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  • Kalispell
  • Maria Anderson (bio)

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Craig drove home with his three-month chip in his pocket. His mom used to call night drives insect massacres, and he’d always been sad to see all the bug bodies plastered against the front of the car after. But driving at night was beautiful, especially out here, past the dark, [End Page 16] looming mountains, the stars so weird and bright they pricked your eyes. He rolled down his windows and took big breaths of the night air. A moth bleared into his windshield and left a puff of powdered sugar and yellow gook. It was then that he saw a light on in his house. He was a [End Page 17] few miles out. Soon the light grew into a lush and friendly orange. The color deepened mile by mile, and then he knew.

When he turned onto the dirt road, losing traction and swerving and regaining it, there were fire trucks outside his house. Bob’s house. The sound of the burning was loud, and he smelled charred cedar.

It was then that he noticed Ben barking from the upstairs deck.

Kayden was standing there with a wet face. He got out of his truck and stood next to her. Firemen worked the hose without speaking. She squeezed his hand in small pulses. She smelled like sour sweat, or maybe he did. Had he left something on? A burner on the stove? What else was there to leave on? He couldn’t think of anything he might have done wrong. He felt like he’d blacked out. There was no way the fire was not his fault. Everything that went wrong was his fault. He bent over to throw up, but nothing came out.

The firemen tried to get a ladder up to the deck, but it kept slipping off. The deck was too high; the angle was wrong. They couldn’t reach the collie.

Ben’s screams sounded like a child going Wahoo! Wahoo!

Craig watched the ladder slip off again and again. He’d only heard a dog make that noise once. At work a guy had dropped off two tame-looking pit bulls to board at Bob’s kennels and didn’t mention that they were trained for fighting. He’d walked them with a pit bull pup named Mikey that he thought might like some father figures. The bigger dogs tore Mikey apart. Craig had been high.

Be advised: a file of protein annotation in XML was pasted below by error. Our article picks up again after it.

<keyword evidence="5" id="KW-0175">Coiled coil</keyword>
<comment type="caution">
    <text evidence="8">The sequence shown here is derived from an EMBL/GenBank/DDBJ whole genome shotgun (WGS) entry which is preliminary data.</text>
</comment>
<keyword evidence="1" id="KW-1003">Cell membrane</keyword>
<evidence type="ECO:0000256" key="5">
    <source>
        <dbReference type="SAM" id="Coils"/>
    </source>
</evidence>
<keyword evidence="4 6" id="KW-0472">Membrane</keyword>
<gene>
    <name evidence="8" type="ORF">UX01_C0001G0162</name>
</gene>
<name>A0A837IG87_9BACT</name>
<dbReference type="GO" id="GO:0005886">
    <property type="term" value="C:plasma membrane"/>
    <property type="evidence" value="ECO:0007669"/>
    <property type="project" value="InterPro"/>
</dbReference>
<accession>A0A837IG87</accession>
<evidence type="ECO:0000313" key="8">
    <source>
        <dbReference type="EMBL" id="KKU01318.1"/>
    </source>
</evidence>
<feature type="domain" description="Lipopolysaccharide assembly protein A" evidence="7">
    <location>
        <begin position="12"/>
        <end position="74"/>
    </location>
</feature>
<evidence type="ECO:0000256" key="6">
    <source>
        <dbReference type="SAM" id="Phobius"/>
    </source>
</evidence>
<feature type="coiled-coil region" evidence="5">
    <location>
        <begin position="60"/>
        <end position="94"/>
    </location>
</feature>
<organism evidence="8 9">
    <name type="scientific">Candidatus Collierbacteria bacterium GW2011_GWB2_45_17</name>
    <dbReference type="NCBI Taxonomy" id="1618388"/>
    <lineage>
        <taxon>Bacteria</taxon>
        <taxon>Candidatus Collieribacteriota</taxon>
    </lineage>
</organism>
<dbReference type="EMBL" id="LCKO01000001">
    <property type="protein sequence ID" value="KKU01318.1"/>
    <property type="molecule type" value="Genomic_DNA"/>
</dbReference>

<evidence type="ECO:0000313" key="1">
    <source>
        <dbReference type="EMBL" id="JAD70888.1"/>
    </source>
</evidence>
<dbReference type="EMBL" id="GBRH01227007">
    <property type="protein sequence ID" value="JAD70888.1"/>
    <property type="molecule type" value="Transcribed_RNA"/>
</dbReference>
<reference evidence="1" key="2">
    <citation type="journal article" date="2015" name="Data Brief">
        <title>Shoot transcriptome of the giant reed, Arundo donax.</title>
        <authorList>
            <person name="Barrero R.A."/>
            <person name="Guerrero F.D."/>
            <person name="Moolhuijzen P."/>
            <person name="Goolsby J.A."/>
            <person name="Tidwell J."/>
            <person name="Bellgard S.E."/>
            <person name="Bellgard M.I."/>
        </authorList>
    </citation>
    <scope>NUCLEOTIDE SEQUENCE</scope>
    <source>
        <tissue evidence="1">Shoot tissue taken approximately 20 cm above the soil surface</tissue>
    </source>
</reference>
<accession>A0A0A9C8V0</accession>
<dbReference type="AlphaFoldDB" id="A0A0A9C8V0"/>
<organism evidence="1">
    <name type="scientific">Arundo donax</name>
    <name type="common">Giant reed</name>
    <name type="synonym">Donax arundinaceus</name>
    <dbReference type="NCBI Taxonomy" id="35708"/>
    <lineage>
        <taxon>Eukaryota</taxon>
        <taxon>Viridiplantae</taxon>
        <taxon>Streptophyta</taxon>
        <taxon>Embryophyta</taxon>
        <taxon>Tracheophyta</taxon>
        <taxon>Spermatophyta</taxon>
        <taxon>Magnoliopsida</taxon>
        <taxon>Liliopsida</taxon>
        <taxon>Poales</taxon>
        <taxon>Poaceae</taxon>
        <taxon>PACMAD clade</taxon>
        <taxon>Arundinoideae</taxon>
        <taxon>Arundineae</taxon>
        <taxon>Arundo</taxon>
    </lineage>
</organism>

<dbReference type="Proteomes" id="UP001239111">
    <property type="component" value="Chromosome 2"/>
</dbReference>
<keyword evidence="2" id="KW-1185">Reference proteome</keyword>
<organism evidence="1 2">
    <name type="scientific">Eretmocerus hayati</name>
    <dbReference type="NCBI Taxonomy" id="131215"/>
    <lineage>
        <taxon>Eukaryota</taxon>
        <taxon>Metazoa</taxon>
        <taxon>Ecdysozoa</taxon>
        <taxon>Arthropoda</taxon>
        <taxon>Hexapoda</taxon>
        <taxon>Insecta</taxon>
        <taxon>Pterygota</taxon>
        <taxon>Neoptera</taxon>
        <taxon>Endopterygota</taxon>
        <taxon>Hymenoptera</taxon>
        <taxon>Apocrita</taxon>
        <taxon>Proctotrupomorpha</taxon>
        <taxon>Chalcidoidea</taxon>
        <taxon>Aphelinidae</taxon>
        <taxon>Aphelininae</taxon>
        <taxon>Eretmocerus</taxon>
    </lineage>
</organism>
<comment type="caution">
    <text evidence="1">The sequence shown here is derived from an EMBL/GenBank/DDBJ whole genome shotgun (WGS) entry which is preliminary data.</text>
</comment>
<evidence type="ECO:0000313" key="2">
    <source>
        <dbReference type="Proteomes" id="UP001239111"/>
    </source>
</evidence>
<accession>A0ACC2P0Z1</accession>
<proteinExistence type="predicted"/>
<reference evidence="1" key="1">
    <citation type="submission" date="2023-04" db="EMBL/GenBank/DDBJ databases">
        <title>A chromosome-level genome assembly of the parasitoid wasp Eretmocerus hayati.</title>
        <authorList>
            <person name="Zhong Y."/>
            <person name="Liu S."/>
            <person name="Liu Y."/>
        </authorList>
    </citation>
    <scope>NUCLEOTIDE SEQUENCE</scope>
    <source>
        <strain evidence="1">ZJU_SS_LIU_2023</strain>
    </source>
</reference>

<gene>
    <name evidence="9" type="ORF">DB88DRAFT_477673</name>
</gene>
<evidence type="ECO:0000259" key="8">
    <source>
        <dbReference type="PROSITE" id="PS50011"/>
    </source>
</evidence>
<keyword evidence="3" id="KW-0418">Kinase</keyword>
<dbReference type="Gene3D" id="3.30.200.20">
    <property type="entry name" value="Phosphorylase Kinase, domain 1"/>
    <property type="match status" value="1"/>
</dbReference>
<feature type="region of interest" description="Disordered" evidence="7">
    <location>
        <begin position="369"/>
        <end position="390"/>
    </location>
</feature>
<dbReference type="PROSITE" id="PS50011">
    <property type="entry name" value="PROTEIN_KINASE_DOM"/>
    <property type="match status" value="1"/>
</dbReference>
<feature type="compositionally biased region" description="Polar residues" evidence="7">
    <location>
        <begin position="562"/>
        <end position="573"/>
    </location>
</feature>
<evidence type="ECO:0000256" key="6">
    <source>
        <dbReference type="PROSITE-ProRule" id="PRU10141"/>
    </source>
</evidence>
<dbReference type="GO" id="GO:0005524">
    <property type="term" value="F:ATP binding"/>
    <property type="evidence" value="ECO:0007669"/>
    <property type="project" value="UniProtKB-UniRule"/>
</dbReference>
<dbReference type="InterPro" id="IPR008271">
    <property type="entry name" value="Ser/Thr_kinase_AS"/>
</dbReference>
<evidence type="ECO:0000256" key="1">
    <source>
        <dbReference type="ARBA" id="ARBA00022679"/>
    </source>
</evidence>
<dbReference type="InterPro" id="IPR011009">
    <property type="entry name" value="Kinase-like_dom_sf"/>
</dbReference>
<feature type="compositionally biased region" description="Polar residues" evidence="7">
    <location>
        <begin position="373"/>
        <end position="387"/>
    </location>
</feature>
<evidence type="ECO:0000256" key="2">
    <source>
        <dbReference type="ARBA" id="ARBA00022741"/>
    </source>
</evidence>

The firefighters stopped with the ladder and focused on hosing the flames, which ate thousands of gallons of water and hissed.

“Do something! Do something! Fucking do something!” Kayden yelled.

Craig tried not to think about Ben. Seeing so much burn at once mesmerized him.

“There’s no way to get to him,” a dirty face told Kayden, mistaking her for the dog’s owner. “We’ll have to focus on saving the structure.”

Craig found himself thinking of Kayden’s ex, picturing the douche bag lighting a nice dipper somewhere and smoking himself up into the atmosphere. He pictured the ex on top of Kayden, his sweat dripping onto her neck.

He dropped Kayden’s hand, sucked down some air, and ran into his house before anybody could stop him, wrapping his coat around his hand to open the hot front door. Inside, it was so smoky he could not breathe. [End Page 18] He took a step forward, then another. The metal chip in his pocket radiated heat. Two firemen dragged him back outside by his armpits.

Wahoo! Wahoo! Ben shrieked, unevenly now. There was another groan from the house. In one long, slow moment, the second story collapsed. Ben disappeared from sight. Kayden was quiet. She stared at where the dog had been. They all did. Craig was shuttled against his will to the hospital, so he could owe money to somebody new.

The sixth time Craig’s loved ones decided he needed to clean up, he chose Warm Springs. The name made its program sound simple. Pleasant. Not like Promises Addiction Treatment, his first. There had also been Rocky Mountain Treatment Lodge, Cirque Center, Missoula Ranch, and, worst of all...


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pp. 16-33
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